Cyanobacteria are considered to play an important role in the oceanic biological carbon pump, especially in oligotrophic regions. But as single cells are too small to sink, their carbon export has to be mediated by aggregate formation and possible consumption by zooplankton producing sinking fecal pellets. Here, we study the aggregation and subsequent settling of the ubiquitous marine picocyanobacterium Synechococcus as a model organism in roller tanks and investigate the effects of the clays kaolinite and bentonite in a series of concentrations. We found that (1) Synechococcus cells formed aggregates as large as 1.4 mm in diameter that sank at velocities of up to 440 m d-1 and 660 m d-1 with and without ballasting clays, respectively; (2) clay minerals increased the number and reduced the size of aggregates, and their ballasting effects increased the excess density and sinking velocity of aggregates; (3) kaolinite, with its lower cation exchange capacity, resulted in smaller and slower sinking aggregates compared to bentonite; and (4) based on our experimental conditions, Synechococcus could potentially export carbon 2-3 times of that contained in their cells via aggregation, likely due to the scavenging of transparent exopolymer particles and dissolved organic matter. The presented results have relevance for our understanding of the role of cyanobacteria in the ecology and biogeochemistry in today's ocean and also elucidate mechanisms of carbon export in the early Proterozoic ocean.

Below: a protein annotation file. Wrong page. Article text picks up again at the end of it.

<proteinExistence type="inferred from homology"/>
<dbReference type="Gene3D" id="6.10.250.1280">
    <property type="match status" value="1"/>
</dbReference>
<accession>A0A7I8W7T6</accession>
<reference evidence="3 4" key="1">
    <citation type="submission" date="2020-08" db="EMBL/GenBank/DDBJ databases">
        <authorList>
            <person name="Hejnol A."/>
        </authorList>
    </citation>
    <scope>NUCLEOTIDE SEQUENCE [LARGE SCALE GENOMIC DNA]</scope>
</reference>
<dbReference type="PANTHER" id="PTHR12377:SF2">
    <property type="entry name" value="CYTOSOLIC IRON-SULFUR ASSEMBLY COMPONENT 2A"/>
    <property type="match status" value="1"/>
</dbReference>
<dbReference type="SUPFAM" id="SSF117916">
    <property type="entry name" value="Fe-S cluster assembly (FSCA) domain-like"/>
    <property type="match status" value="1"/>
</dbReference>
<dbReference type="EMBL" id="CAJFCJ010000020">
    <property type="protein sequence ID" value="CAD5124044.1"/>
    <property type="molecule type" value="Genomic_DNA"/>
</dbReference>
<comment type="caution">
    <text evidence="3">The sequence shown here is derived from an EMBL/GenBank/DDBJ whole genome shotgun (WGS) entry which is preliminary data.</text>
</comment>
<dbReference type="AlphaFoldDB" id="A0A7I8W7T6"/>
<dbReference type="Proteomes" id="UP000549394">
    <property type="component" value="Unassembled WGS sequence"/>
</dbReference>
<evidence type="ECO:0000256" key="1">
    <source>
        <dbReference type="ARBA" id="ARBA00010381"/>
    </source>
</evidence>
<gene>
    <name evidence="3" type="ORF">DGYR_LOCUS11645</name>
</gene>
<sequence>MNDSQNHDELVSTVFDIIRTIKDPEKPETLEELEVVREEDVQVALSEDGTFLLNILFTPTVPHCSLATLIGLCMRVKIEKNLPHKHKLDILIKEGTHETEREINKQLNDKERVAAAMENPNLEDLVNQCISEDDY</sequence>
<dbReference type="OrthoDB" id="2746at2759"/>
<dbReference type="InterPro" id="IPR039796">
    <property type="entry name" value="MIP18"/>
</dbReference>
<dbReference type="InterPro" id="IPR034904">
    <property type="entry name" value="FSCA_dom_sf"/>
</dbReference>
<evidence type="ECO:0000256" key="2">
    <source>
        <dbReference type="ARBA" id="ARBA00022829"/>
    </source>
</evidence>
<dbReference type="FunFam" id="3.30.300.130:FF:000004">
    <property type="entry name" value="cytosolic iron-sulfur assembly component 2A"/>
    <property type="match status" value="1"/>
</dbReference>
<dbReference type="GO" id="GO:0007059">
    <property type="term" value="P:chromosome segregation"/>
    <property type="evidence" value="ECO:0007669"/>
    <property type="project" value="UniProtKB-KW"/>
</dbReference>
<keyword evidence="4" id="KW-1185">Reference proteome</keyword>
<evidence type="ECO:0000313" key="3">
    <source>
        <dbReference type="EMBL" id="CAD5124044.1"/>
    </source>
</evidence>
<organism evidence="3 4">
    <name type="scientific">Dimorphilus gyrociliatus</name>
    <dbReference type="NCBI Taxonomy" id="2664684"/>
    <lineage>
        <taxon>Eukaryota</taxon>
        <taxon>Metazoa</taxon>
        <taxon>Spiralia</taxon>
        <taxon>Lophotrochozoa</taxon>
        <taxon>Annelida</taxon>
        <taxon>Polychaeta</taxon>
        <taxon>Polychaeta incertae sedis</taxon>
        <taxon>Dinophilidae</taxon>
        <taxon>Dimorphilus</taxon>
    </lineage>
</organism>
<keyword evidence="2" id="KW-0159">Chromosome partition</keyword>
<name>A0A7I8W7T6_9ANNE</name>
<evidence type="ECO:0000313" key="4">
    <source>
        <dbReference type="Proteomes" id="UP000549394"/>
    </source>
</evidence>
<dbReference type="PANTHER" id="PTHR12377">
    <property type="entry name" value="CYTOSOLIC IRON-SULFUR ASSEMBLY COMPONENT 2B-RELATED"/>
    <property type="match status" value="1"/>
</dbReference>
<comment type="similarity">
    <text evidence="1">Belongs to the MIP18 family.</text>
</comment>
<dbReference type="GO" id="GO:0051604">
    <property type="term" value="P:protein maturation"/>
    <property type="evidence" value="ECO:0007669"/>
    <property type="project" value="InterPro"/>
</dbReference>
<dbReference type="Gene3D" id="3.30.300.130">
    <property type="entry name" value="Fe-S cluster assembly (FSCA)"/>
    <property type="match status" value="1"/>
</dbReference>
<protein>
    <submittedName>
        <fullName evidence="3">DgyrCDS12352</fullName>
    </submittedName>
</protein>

ASJC Scopus subject areas
- Aquatic Science